Ensuring executive alignment in an age of growth and change

For chief information officers, their title belies their role. Specifically, CIOs are charged with managing their companies’ information technology and the related infrastructure – but, increasingly, chief financial officers (CFOs) are becoming part of the picture, which has the potential to cause strained relations down the road, according to a recent article by ZDNet contributor Tim Lohman.

Lohman cited the example of Jey Jeyakumar of logistics firm Toll Global Express and predicted that the CFO will have an increased level of involvement when it comes to the decision-making process related to the procurement of cloud software and other Software-as-a-Service solutions. The CIO, said Jeyakumar, will weigh in after to determine whether the CFO-selected options are actually feasible.

“I would say that there is a tension there regarding the decision you are trying to make,” said Jeyakumar, as quoted by the news source. “As a CFO, you want the best value for money, while the CIO wants the least risk and greatest rewards and gets much more technical about it.”

With these kinds of leadership role shifts, it’s easy for the normal growing pains to include animosity between executives and departments. Often, this state of affairs is exacerbated by lack of alignment – at least according to Michael S. Kenny, managing partner of Kenny & Co., and Steve Blunt, whose extensive executive history includes positions at IBM and Cisco, writing for Baseline Magazine.

“As organizations undertake large transformational programs, there is a critical need to ensure that executives are aligned to the vision, purpose and goals of the proposed change,” Kenny and Blunt opined.

The integration of the cloud and various other SaaS solutions definitely qualifies as large and transformational, and companies that approach this task lacking executive alignment may fall victim to subpar project management, confused or conflicting ideas about goals, insufficient or badly defined program governance, a dearth of communication and more.

Firms eager to avoid such pitfalls should take several factors into account, according to the co-authors:

  • Vision: All executives should share a common vision and believe it to be achievable. Misalignment at this stage of the game will pave the way for further discord down the road.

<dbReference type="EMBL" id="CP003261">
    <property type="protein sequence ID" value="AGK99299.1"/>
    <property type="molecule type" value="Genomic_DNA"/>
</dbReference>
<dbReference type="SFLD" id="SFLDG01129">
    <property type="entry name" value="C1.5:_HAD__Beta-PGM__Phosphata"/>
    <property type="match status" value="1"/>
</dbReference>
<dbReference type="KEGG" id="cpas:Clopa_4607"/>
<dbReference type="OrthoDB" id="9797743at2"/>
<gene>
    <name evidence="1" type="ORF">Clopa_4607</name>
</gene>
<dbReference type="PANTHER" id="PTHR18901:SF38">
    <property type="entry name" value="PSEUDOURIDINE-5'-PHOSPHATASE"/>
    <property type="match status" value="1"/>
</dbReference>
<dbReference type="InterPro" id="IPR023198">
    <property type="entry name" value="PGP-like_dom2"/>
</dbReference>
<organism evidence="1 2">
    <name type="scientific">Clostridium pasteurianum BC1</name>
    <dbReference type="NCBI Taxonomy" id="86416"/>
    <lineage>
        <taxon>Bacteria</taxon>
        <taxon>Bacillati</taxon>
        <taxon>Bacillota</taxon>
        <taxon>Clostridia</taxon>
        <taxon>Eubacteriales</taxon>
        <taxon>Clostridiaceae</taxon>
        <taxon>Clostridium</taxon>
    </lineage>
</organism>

• Strategy: Once the vision has been agreed upon, the next step of the process is determining how to get there. Kenny and Blunt recommended that all key players “clearly define the strategic options and resulting implications of the shared vision; prioritize being effective over being right; and gain agreement on the optimal strategy to achieve the shared vision.”
  • Objectives: When setting objectives, Kenny and Blunt advocated for the SMARTER approach (specific, measurable, achievable, realistic, timely, effective and results-oriented).
  • Leader/follower dynamic: Executives who are used to leading may be reluctant to “follow” the project leader, so leadership roles and expectations should be clearly delineated from the get-go.
  • Accountability: Often, group projects become catch-alls for blame, with every party believing he or she was not personally responsible for an adverse development. All participants in a program or project should feel accountable, and those who aren’t willing to step up in this regard shouldn’t be a part of the process.
  • Time and resource investment: Similar to the accountability factor, everyone involved in a project should be prepared to invest the necessary time and resources.
  • Communication: “Real executive communication drives action,” wrote Kenny and Blunt. Unfortunately, it’s all too easy to let communication efforts tail off after the initial briefing that usually occur at the start of a project. Moreover, it’s easy to think you’re communicating effectively when your methods actually leave a lot to be desired.
  • Attention: “A real commitment to ensure executive alignment up front and to continuously test it, combined with the courage to take corrective actions or stop the program when executives are misaligned, is required for large transformational program success,” the co-authors stated.

Firms concerned about establishing sufficient executive alignment may want to work with executive search consultants to identify potential candidates who are not only skilled leaders but also have the capability to collaborate and work within teams when required.

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